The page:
Simon Carr: The joys of textual analysis

Sketch: So, intelligence isn't definitive but the definitive statement based on it is merely semantic
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The Independent Online

We were all looking forward to this one. Jonathan Powell appearing in front of the Chilcot inquiry. During the run-up to war he had been very much part of the furniture of No 10. Indeed, he was one of the cushions of the sofa on which the government was run.

He saw it all, knew it all, felt it all. He'd written those emails about the September dossier. Essentially, he wanted much more sex. His email criticised the version under review because it supported the Don Macintyre point (Saddam wouldn't use WMD unless he was attacked first) and that it should be rewritten to present more of a present danger. Talk about over-riding the intelligence! He explained it by saying he was just making sure the dossier wasn't going to over-claim. That was left unchallenged.

The committee, if you remember, had roused itself for Alastair Campbell last week. We oiks who'd been throwing vegetables at the committee for its pre-Christmas performances felt a bit abashed. The questioning which had been so mandarin had suddenly become demotic.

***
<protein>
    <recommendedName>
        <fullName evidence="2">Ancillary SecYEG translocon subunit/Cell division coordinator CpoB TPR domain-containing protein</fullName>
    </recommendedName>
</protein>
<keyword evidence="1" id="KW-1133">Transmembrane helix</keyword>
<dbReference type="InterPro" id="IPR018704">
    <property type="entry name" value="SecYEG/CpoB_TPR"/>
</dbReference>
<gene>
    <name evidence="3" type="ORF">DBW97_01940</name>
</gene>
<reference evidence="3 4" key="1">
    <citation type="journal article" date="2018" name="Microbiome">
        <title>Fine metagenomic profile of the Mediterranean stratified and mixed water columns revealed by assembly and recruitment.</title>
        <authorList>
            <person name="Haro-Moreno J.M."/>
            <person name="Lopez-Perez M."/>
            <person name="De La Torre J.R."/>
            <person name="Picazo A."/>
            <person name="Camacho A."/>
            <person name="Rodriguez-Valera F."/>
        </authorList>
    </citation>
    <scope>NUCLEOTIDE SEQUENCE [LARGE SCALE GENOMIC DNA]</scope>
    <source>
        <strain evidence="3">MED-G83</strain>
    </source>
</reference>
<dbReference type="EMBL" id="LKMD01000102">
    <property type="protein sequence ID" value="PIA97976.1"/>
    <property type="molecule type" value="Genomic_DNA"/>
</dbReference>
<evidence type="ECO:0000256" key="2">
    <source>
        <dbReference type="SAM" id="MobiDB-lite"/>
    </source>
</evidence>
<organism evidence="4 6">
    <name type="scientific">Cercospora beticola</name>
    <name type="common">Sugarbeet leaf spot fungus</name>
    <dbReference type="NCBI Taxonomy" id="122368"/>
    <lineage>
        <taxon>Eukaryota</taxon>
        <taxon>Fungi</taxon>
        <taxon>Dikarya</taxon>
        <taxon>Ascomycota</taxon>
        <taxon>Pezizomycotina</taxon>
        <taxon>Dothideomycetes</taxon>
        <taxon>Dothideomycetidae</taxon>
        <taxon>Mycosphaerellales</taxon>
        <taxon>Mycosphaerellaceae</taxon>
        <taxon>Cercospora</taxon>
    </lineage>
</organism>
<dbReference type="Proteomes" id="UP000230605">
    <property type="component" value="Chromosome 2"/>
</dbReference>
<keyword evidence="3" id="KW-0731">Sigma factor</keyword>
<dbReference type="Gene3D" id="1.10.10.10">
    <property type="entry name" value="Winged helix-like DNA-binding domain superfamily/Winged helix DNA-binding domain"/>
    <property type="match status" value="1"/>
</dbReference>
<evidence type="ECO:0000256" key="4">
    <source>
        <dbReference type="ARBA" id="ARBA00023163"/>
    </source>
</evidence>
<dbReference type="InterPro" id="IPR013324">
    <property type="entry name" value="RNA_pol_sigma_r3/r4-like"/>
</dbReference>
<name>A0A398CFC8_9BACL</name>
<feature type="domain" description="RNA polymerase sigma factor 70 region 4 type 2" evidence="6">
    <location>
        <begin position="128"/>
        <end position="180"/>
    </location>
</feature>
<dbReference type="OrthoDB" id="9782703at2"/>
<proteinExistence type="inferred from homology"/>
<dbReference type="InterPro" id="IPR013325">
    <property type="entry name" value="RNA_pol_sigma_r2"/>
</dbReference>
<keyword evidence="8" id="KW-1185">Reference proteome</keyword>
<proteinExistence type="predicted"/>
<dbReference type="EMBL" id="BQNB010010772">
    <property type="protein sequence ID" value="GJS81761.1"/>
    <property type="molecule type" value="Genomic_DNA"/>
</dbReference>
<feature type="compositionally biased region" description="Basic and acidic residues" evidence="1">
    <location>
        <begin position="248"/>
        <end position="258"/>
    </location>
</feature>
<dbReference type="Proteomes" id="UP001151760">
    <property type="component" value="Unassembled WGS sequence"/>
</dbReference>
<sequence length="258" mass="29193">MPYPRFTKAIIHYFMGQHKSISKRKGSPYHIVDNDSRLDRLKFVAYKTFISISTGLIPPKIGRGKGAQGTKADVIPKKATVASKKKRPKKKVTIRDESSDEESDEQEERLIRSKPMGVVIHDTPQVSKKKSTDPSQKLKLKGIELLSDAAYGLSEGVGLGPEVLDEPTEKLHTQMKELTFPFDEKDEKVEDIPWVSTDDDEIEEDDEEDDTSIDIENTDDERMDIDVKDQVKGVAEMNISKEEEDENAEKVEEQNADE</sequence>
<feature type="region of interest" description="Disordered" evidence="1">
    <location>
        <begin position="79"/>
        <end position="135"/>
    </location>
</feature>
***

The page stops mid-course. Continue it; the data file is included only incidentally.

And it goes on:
Roderick Lyne had been the British ambassador in Moscow selling the dossier to the Russians, and he had a personal interest in getting the truth out.

So you'd think if anyone could be nailed it would be him.

But that didn't seem to happen. He dismissed Christopher Meyer's evidence that Blair "signed in blood" an agreement with Bush at Camp Crawford. He wasn't even there, he was 30 miles away "in Waco". But on the other hand, he calmly agreed that Blair had written to Bush saying that Britain would be there militarily if diplomacy failed. And then on the other hand (he has three or four of these), "being with you doesn't mean necessarily going to war".

But that Blair would definitely go to war with Bush didn't necessarily mean that Blair would go to war with Bush. Do you see?

He also said quite firmly (and dangerously for his old colleague Alastair Campbell), "Intelligence isn't hard evidence. It suggests things. It's not something that proves something."

So then, the committee asked, what was his attitude to the words "beyond doubt" that Blair signed off in his dossier foreword? "You can subject documents like these to an amount of textual analysis they won't bear," he said. So, intelligence isn't definitive but the definitive statement based on it is merely semantic. And anyway, he hadn't read it, as far as he could recall. "But you sent an email about it," Chilcot said. "Oh did I? I must have read it then." Yes, no need to be pedantic.

So, his judgement on these claims and counter claims, on the Government's intelligence basis for going to war, for the blood and smoke and Babylonian carnage? "The textual analysis is beyond me, I'm afraid. You've got a PhD in it and I haven't got the O-level."

Tony Blair must feel a little more relaxed this morning.